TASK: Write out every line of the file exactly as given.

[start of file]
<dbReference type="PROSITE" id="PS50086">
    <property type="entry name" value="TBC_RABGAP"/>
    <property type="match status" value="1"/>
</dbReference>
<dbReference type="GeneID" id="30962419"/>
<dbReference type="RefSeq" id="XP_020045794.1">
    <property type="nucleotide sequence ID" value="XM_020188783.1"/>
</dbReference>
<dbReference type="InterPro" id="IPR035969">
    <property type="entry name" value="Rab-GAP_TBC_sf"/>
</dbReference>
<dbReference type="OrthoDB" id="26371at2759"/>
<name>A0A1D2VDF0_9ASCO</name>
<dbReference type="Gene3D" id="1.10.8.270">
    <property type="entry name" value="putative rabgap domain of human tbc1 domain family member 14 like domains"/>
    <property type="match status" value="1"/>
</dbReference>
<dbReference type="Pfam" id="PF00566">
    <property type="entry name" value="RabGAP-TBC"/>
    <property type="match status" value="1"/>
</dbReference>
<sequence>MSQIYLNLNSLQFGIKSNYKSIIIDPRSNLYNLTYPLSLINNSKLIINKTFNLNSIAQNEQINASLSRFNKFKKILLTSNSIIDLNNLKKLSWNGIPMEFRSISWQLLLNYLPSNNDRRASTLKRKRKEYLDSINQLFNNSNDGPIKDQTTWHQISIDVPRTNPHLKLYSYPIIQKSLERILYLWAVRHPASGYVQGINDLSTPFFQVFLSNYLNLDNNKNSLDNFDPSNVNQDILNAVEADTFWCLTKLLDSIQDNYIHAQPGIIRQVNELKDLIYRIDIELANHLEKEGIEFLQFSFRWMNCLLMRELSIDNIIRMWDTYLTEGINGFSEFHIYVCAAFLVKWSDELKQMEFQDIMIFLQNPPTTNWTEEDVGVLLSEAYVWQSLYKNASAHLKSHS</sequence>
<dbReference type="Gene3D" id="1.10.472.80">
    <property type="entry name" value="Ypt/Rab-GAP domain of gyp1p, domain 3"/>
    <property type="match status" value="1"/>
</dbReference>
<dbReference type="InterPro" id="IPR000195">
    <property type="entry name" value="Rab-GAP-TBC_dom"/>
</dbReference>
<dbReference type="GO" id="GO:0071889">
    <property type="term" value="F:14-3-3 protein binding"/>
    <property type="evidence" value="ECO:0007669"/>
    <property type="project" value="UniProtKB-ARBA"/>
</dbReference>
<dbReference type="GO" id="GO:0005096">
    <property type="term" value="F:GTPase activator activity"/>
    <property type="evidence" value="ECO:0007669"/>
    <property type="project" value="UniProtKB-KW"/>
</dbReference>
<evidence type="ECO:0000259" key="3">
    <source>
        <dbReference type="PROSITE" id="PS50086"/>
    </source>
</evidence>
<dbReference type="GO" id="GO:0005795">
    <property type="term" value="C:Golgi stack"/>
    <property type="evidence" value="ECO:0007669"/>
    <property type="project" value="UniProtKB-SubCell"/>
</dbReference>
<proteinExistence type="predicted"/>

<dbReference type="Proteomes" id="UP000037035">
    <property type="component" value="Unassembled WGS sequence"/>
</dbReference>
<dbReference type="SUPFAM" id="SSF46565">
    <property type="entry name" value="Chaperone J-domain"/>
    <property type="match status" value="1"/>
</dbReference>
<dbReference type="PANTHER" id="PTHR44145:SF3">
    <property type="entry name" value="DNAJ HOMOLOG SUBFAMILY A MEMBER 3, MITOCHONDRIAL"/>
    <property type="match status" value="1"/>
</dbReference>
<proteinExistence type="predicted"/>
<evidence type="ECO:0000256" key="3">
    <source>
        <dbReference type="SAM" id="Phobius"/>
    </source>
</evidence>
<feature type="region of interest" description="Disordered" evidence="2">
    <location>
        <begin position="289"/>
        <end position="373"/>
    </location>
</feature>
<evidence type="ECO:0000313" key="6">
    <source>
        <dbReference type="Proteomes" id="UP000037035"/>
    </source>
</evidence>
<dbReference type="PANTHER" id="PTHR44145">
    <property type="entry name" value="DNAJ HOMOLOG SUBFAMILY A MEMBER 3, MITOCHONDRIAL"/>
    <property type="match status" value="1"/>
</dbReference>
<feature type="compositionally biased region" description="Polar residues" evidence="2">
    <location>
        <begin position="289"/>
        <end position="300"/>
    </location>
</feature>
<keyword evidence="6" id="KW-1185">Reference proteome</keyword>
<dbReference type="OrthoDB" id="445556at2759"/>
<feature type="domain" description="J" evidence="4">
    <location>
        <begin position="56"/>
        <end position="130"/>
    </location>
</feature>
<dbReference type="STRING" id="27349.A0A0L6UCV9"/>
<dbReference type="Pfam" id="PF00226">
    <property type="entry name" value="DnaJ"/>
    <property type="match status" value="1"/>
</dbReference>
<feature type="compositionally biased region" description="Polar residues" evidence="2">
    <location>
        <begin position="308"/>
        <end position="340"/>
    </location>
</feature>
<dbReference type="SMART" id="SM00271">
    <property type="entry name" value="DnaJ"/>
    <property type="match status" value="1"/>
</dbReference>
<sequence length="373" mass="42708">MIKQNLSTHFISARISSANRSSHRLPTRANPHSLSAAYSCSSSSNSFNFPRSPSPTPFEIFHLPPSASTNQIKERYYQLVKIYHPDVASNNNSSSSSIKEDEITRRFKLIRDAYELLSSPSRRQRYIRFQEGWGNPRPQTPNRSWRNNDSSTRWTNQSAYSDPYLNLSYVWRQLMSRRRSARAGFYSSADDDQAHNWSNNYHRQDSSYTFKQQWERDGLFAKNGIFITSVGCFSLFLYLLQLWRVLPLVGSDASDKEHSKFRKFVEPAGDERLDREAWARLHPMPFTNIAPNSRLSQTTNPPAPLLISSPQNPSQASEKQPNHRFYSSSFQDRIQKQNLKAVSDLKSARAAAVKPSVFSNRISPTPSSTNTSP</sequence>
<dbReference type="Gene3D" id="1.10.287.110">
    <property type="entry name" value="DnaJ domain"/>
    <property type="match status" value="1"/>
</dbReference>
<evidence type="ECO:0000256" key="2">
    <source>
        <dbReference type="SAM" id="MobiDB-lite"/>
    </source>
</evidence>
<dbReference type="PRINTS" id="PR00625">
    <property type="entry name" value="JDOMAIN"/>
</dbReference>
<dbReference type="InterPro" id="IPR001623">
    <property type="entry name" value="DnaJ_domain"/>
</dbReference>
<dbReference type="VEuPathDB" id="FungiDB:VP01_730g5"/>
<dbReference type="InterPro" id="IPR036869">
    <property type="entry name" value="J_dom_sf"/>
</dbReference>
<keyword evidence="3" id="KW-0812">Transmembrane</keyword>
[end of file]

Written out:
<dbReference type="PROSITE" id="PS50086">
    <property type="entry name" value="TBC_RABGAP"/>
    <property type="match status" value="1"/>
</dbReference>
<dbReference type="GeneID" id="30962419"/>
<dbReference type="RefSeq" id="XP_020045794.1">
    <property type="nucleotide sequence ID" value="XM_020188783.1"/>
</dbReference>
<dbReference type="InterPro" id="IPR035969">
    <property type="entry name" value="Rab-GAP_TBC_sf"/>
</dbReference>
<dbReference type="OrthoDB" id="26371at2759"/>
<name>A0A1D2VDF0_9ASCO</name>
<dbReference type="Gene3D" id="1.10.8.270">
    <property type="entry name" value="putative rabgap domain of human tbc1 domain family member 14 like domains"/>
    <property type="match status" value="1"/>
</dbReference>
<dbReference type="Pfam" id="PF00566">
    <property type="entry name" value="RabGAP-TBC"/>
    <property type="match status" value="1"/>
</dbReference>
<sequence>MSQIYLNLNSLQFGIKSNYKSIIIDPRSNLYNLTYPLSLINNSKLIINKTFNLNSIAQNEQINASLSRFNKFKKILLTSNSIIDLNNLKKLSWNGIPMEFRSISWQLLLNYLPSNNDRRASTLKRKRKEYLDSINQLFNNSNDGPIKDQTTWHQISIDVPRTNPHLKLYSYPIIQKSLERILYLWAVRHPASGYVQGINDLSTPFFQVFLSNYLNLDNNKNSLDNFDPSNVNQDILNAVEADTFWCLTKLLDSIQDNYIHAQPGIIRQVNELKDLIYRIDIELANHLEKEGIEFLQFSFRWMNCLLMRELSIDNIIRMWDTYLTEGINGFSEFHIYVCAAFLVKWSDELKQMEFQDIMIFLQNPPTTNWTEEDVGVLLSEAYVWQSLYKNASAHLKSHS</sequence>
<dbReference type="Gene3D" id="1.10.472.80">
    <property type="entry name" value="Ypt/Rab-GAP domain of gyp1p, domain 3"/>
    <property type="match status" value="1"/>
</dbReference>
<dbReference type="InterPro" id="IPR000195">
    <property type="entry name" value="Rab-GAP-TBC_dom"/>
</dbReference>
<dbReference type="GO" id="GO:0071889">
    <property type="term" value="F:14-3-3 protein binding"/>
    <property type="evidence" value="ECO:0007669"/>
    <property type="project" value="UniProtKB-ARBA"/>
</dbReference>
<dbReference type="GO" id="GO:0005096">
    <property type="term" value="F:GTPase activator activity"/>
    <property type="evidence" value="ECO:0007669"/>
    <property type="project" value="UniProtKB-KW"/>
</dbReference>
<evidence type="ECO:0000259" key="3">
    <source>
        <dbReference type="PROSITE" id="PS50086"/>
    </source>
</evidence>
<dbReference type="GO" id="GO:0005795">
    <property type="term" value="C:Golgi stack"/>
    <property type="evidence" value="ECO:0007669"/>
    <property type="project" value="UniProtKB-SubCell"/>
</dbReference>
<proteinExistence type="predicted"/>

<dbReference type="Proteomes" id="UP000037035">
    <property type="component" value="Unassembled WGS sequence"/>
</dbReference>
<dbReference type="SUPFAM" id="SSF46565">
    <property type="entry name" value="Chaperone J-domain"/>
    <property type="match status" value="1"/>
</dbReference>
<dbReference type="PANTHER" id="PTHR44145:SF3">
    <property type="entry name" value="DNAJ HOMOLOG SUBFAMILY A MEMBER 3, MITOCHONDRIAL"/>
    <property type="match status" value="1"/>
</dbReference>
<proteinExistence type="predicted"/>
<evidence type="ECO:0000256" key="3">
    <source>
        <dbReference type="SAM" id="Phobius"/>
    </source>
</evidence>
<feature type="region of interest" description="Disordered" evidence="2">
    <location>
        <begin position="289"/>
        <end position="373"/>
    </location>
</feature>
<evidence type="ECO:0000313" key="6">
    <source>
        <dbReference type="Proteomes" id="UP000037035"/>
    </source>
</evidence>
<dbReference type="PANTHER" id="PTHR44145">
    <property type="entry name" value="DNAJ HOMOLOG SUBFAMILY A MEMBER 3, MITOCHONDRIAL"/>
    <property type="match status" value="1"/>
</dbReference>
<feature type="compositionally biased region" description="Polar residues" evidence="2">
    <location>
        <begin position="289"/>
        <end position="300"/>
    </location>
</feature>
<keyword evidence="6" id="KW-1185">Reference proteome</keyword>
<dbReference type="OrthoDB" id="445556at2759"/>
<feature type="domain" description="J" evidence="4">
    <location>
        <begin position="56"/>
        <end position="130"/>
    </location>
</feature>
<dbReference type="STRING" id="27349.A0A0L6UCV9"/>
<dbReference type="Pfam" id="PF00226">
    <property type="entry name" value="DnaJ"/>
    <property type="match status" value="1"/>
</dbReference>
<feature type="compositionally biased region" description="Polar residues" evidence="2">
    <location>
        <begin position="308"/>
        <end position="340"/>
    </location>
</feature>
<dbReference type="SMART" id="SM00271">
    <property type="entry name" value="DnaJ"/>
    <property type="match status" value="1"/>
</dbReference>
<sequence length="373" mass="42708">MIKQNLSTHFISARISSANRSSHRLPTRANPHSLSAAYSCSSSSNSFNFPRSPSPTPFEIFHLPPSASTNQIKERYYQLVKIYHPDVASNNNSSSSSIKEDEITRRFKLIRDAYELLSSPSRRQRYIRFQEGWGNPRPQTPNRSWRNNDSSTRWTNQSAYSDPYLNLSYVWRQLMSRRRSARAGFYSSADDDQAHNWSNNYHRQDSSYTFKQQWERDGLFAKNGIFITSVGCFSLFLYLLQLWRVLPLVGSDASDKEHSKFRKFVEPAGDERLDREAWARLHPMPFTNIAPNSRLSQTTNPPAPLLISSPQNPSQASEKQPNHRFYSSSFQDRIQKQNLKAVSDLKSARAAAVKPSVFSNRISPTPSSTNTSP</sequence>
<dbReference type="Gene3D" id="1.10.287.110">
    <property type="entry name" value="DnaJ domain"/>
    <property type="match status" value="1"/>
</dbReference>
<evidence type="ECO:0000256" key="2">
    <source>
        <dbReference type="SAM" id="MobiDB-lite"/>
    </source>
</evidence>
<dbReference type="PRINTS" id="PR00625">
    <property type="entry name" value="JDOMAIN"/>
</dbReference>
<dbReference type="InterPro" id="IPR001623">
    <property type="entry name" value="DnaJ_domain"/>
</dbReference>
<dbReference type="VEuPathDB" id="FungiDB:VP01_730g5"/>
<dbReference type="InterPro" id="IPR036869">
    <property type="entry name" value="J_dom_sf"/>
</dbReference>
<keyword evidence="3" id="KW-0812">Transmembrane</keyword>